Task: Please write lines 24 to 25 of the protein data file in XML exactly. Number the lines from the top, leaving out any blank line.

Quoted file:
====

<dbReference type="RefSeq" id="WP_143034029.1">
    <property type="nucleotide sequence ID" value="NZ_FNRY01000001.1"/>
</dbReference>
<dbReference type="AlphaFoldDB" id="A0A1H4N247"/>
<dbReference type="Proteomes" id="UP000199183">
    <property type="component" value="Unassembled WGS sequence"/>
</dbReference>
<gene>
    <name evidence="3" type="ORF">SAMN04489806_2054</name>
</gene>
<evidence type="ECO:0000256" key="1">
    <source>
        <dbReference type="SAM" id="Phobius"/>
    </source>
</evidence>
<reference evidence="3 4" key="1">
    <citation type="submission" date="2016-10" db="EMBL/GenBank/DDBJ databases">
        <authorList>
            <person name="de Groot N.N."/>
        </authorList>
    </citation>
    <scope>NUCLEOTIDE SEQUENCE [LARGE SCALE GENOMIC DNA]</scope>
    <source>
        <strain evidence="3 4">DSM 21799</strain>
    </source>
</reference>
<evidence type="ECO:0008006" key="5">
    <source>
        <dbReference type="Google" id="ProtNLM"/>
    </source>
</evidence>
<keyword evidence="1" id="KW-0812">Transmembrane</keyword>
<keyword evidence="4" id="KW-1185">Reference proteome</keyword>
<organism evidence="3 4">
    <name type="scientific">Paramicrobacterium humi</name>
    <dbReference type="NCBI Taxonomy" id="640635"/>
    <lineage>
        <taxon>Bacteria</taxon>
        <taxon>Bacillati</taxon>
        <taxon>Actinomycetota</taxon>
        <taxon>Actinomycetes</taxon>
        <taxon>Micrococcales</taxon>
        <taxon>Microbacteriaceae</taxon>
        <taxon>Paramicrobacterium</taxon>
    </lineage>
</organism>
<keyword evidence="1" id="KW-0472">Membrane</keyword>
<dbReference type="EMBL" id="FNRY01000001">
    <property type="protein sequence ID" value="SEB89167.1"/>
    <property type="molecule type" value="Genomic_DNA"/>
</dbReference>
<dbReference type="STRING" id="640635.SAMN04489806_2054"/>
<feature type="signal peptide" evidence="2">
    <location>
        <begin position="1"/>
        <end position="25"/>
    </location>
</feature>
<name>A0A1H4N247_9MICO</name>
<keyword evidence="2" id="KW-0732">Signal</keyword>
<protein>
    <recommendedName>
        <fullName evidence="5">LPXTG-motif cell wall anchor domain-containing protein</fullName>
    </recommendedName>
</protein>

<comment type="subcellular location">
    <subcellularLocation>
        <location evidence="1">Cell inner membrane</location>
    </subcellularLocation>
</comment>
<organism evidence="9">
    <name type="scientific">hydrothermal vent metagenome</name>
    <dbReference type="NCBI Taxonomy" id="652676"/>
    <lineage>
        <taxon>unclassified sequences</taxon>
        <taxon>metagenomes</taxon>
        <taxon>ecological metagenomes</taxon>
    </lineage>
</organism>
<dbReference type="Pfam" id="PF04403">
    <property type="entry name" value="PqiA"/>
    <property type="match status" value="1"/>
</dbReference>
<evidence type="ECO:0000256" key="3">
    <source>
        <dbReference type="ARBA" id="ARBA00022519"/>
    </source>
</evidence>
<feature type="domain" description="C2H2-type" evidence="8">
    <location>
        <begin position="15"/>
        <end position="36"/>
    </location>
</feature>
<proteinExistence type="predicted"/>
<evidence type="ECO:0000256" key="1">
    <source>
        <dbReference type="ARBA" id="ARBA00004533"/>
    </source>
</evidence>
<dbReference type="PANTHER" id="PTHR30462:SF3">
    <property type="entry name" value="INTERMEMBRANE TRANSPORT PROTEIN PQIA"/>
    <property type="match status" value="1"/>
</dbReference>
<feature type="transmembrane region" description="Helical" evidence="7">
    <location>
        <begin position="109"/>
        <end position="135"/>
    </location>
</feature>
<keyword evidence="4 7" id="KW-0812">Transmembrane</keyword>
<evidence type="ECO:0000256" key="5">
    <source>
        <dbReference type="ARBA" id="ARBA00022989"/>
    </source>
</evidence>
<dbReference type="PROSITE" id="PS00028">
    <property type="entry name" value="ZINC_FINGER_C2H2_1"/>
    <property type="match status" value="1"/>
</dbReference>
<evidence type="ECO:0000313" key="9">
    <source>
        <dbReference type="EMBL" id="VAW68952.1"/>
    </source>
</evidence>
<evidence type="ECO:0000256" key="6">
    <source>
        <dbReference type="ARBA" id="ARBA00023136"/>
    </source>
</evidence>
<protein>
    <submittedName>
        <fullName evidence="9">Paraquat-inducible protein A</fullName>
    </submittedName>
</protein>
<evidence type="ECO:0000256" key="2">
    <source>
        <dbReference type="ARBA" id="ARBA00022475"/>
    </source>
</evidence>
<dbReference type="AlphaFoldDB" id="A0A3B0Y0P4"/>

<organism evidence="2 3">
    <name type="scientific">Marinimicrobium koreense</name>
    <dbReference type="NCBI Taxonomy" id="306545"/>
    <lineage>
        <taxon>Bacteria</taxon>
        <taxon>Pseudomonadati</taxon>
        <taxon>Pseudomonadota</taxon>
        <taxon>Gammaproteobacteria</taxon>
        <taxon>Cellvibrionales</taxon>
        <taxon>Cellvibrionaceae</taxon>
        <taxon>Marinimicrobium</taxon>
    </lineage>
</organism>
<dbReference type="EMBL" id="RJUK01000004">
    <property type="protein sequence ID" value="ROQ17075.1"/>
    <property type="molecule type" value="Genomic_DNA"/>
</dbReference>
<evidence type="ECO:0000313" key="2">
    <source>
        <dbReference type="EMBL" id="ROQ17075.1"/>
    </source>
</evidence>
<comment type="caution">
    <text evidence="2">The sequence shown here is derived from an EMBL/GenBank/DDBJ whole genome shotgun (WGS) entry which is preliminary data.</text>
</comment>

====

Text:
        <strain evidence="3 4">DSM 21799</strain>
    </source>